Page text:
Harvard Stem Cell Institute to Extract Stem Cells from Cloned Human Embryos.On June 6 the Harvard Stem Cell stem cell
In living organisms, an undifferentiated cell that can produce other cells that eventually make up specialized tissues and organs. There are two major types of stem cells, embryonic and adult. Institute announced that researchers at Harvard University Harvard University, mainly at Cambridge, Mass., including Harvard College, the oldest American college. Harvard College
Harvard College, originally for men, was founded in 1636 with a grant from the General Court of the Massachusetts Bay Colony. and Children's Hospital are going to attempt to extract stem cells stem cells, unspecialized human or animal cells that can produce mature specialized body cells and at the same time replicate themselves. Embryonic stem cells are derived from a blastocyst (the blastula typical of placental mammals; see embryo), which is very young from cloned human embryos. A story that appeared the next day in the New York New York, state, United States
New York, Middle Atlantic state of the United States. It is bordered by Vermont, Massachusetts, Connecticut, and the Atlantic Ocean (E), New Jersey and Pennsylvania (S), Lakes Erie and Ontario and the Canadian province of Times pointed out that the University of California, San Francisco ( UCSF UCSF University of California at San Francisco ) had done the same thing "less conspicuously a month ago, resuming a program abandoned in 2001."
As is typically the case, the press release used scientific jargon"Somatic Cell Nuclear Transfer Noun 1. somatic cell nuclear transfer - moving a cell nucleus and its genetic material from one cell to another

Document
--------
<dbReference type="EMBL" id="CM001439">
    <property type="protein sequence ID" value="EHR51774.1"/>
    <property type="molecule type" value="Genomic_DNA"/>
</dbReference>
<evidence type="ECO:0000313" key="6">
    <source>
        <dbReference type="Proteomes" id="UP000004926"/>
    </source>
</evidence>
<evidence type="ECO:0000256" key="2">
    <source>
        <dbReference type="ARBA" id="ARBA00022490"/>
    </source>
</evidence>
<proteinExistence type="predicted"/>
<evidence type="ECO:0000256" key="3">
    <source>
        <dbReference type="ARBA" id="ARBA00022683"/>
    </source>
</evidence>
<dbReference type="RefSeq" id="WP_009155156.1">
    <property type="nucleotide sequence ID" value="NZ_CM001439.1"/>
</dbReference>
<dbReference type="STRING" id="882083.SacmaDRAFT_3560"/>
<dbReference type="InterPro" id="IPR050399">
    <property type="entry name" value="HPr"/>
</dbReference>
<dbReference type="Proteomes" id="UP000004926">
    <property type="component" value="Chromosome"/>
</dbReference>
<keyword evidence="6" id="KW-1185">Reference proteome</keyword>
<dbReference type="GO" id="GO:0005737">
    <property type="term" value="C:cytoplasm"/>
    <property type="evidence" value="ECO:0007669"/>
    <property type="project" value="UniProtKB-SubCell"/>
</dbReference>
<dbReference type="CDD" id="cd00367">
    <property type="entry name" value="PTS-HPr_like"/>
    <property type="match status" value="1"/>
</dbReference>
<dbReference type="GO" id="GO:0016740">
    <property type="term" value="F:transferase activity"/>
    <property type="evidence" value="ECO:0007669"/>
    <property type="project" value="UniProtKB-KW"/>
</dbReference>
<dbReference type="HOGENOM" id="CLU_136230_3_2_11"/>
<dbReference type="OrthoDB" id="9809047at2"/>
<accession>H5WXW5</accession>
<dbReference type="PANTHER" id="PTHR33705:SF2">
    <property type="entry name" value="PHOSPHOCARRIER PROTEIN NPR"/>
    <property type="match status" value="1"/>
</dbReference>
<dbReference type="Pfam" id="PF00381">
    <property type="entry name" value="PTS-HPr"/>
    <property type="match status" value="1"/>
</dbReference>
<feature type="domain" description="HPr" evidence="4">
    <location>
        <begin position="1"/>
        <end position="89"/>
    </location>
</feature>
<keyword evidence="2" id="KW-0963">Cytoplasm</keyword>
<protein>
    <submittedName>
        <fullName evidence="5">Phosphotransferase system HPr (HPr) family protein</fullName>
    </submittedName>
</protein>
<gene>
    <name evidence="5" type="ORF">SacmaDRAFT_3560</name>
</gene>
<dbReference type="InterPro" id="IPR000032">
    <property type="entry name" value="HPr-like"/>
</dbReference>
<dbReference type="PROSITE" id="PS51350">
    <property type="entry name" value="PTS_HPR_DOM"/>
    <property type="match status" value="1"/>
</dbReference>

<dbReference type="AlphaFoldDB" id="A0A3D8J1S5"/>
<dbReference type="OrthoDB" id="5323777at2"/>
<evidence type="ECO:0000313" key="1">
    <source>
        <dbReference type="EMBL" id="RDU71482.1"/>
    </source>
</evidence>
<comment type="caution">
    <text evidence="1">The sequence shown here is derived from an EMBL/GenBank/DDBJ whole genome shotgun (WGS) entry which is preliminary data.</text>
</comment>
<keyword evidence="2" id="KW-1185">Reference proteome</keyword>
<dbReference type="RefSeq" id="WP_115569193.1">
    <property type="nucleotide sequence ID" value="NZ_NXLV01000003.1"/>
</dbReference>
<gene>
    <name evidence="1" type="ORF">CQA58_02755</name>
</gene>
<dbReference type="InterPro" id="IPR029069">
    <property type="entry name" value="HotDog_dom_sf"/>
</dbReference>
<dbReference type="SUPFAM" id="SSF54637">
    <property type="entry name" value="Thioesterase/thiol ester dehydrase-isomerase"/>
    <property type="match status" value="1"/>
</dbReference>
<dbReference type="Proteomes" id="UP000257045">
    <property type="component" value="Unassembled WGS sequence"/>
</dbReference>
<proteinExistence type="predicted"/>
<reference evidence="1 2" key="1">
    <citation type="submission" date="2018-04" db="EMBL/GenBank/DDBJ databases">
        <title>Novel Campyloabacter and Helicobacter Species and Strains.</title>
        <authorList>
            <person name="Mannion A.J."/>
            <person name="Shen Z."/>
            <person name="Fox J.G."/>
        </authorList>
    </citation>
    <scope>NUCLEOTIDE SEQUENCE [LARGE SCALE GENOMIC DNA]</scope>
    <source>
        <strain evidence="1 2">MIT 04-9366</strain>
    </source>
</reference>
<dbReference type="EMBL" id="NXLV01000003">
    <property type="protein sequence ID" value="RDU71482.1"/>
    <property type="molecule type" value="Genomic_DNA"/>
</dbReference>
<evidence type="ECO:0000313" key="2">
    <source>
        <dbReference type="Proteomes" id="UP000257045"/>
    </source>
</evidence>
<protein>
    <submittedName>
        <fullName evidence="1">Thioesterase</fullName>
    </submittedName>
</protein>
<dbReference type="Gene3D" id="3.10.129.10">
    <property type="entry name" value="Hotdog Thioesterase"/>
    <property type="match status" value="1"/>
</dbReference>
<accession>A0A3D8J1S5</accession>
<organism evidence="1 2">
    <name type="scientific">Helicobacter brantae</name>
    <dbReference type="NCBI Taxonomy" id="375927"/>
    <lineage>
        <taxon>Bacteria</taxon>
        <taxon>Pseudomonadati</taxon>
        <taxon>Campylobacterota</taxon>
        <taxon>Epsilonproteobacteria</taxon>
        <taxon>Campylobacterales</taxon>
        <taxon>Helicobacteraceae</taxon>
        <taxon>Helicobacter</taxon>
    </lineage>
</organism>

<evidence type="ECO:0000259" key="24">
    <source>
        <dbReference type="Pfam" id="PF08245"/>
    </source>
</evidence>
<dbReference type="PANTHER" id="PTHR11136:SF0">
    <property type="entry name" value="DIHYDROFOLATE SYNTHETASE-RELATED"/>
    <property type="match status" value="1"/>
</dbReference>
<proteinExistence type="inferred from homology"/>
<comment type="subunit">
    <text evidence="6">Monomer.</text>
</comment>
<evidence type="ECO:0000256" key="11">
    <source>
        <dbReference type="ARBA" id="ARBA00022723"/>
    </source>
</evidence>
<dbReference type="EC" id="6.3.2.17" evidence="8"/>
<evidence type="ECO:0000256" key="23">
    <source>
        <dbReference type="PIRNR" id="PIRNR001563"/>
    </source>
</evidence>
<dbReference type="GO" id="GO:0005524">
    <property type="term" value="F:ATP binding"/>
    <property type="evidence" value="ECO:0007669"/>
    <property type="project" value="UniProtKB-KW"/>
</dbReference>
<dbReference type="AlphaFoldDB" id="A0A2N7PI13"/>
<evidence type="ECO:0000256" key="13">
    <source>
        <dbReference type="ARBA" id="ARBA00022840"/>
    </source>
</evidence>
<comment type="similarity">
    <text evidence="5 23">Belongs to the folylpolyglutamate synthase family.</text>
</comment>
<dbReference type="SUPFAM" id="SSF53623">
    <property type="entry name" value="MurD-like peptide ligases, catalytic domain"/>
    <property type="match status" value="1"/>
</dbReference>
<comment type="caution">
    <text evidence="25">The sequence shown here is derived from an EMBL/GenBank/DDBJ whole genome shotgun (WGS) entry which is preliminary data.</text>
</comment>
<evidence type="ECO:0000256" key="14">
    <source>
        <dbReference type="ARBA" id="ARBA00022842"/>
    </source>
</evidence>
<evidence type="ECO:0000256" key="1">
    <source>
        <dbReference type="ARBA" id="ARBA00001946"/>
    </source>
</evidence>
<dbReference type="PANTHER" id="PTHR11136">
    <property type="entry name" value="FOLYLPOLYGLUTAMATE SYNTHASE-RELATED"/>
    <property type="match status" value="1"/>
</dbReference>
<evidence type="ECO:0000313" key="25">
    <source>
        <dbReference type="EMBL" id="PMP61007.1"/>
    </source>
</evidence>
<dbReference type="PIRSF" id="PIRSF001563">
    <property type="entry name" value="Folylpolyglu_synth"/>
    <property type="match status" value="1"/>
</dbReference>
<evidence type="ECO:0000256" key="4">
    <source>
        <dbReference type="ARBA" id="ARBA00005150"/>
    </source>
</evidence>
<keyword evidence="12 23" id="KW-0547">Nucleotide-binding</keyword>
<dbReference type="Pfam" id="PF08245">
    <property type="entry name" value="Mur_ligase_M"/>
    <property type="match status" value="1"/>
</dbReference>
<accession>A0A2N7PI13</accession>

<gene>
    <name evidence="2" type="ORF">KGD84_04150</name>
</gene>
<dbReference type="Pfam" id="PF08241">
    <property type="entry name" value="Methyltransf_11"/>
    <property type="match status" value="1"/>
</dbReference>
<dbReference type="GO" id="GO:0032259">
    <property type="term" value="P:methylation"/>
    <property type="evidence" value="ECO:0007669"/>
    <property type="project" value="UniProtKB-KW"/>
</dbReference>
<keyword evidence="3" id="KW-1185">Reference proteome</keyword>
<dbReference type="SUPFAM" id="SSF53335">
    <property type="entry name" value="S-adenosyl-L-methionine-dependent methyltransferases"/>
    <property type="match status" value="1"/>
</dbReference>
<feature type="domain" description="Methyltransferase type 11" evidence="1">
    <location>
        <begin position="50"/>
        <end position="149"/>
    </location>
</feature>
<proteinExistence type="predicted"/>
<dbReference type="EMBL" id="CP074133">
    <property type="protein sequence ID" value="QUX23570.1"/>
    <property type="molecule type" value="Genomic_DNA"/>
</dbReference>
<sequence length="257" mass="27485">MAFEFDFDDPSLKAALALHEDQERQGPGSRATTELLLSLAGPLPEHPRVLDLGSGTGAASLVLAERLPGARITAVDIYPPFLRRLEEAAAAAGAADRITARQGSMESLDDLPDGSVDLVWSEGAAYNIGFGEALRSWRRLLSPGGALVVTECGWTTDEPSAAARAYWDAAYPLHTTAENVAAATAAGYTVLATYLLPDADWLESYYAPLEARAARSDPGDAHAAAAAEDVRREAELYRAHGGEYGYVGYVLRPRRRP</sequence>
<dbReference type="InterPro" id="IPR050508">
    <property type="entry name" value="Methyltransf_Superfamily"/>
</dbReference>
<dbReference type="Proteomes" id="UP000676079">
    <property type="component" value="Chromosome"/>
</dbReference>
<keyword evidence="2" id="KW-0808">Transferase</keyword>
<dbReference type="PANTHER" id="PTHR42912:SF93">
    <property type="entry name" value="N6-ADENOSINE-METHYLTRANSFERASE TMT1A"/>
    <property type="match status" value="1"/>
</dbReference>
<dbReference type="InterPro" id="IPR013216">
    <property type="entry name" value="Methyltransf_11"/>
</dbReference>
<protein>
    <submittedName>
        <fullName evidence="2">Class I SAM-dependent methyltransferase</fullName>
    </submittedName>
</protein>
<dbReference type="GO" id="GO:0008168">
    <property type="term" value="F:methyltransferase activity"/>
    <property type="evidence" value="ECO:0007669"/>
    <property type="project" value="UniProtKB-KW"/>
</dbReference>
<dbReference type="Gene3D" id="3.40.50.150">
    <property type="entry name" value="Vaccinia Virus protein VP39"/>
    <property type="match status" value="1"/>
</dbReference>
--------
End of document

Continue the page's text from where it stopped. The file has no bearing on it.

nuclear transplantation, SCNT, somatic cell nuclear transplantation
biological research - scientific research conducted by biologists "to avoid bringing up the obvious: that the researchers are creating human lives by cloning and then destroying them.
In its coverage of the press conference, the Boston Globe pointed out the many practical and ethical landmines.
"These goals are distant hopes because there is no assurance that cloned human embryonic stem cells can even be made," wrote the Globe's Gareth Cook. "Although cloning has been used successfully in many animals, each species presents a unique set of technical challenges."
In addition, "Beyond the biological puzzles, there are practical obstacles, such as finding women who are willing to donate the eggs needed for cloning. The research is controversial because scientists destroy days-old embryos, which some opponents say is essentially taking human lives, and because the research uses human eggs, which can place donors at a slight risk of side effects Side effects
Effects of a proposed project on other parts of the firm. ."
Even one of the speakers at the press conference, George Daley of Children's Hospital Boston Children's Hospital Boston is a children's hospital located in the Longwood Medical and Academic Area of Boston, Massachusetts. Located at 300 Longwood Avenue, Children's is adjacent both to its teaching affiliate, Harvard Medical School, and to Dana-Farber Cancer Institute. , conceded, "Clinical applications may be a decade or even more away." Daley was joined by Douglas Melton and Kevin Eggan of the Harvard Stem Cell Institute.
Critics were quick to point out that not so long ago proponents insisted that "all" researchers wanted were "spare embryos" which were "left over" from fertility clinics. The rationalization was that they were, in many cases, not going to be implanted and/or that they would "die anyway."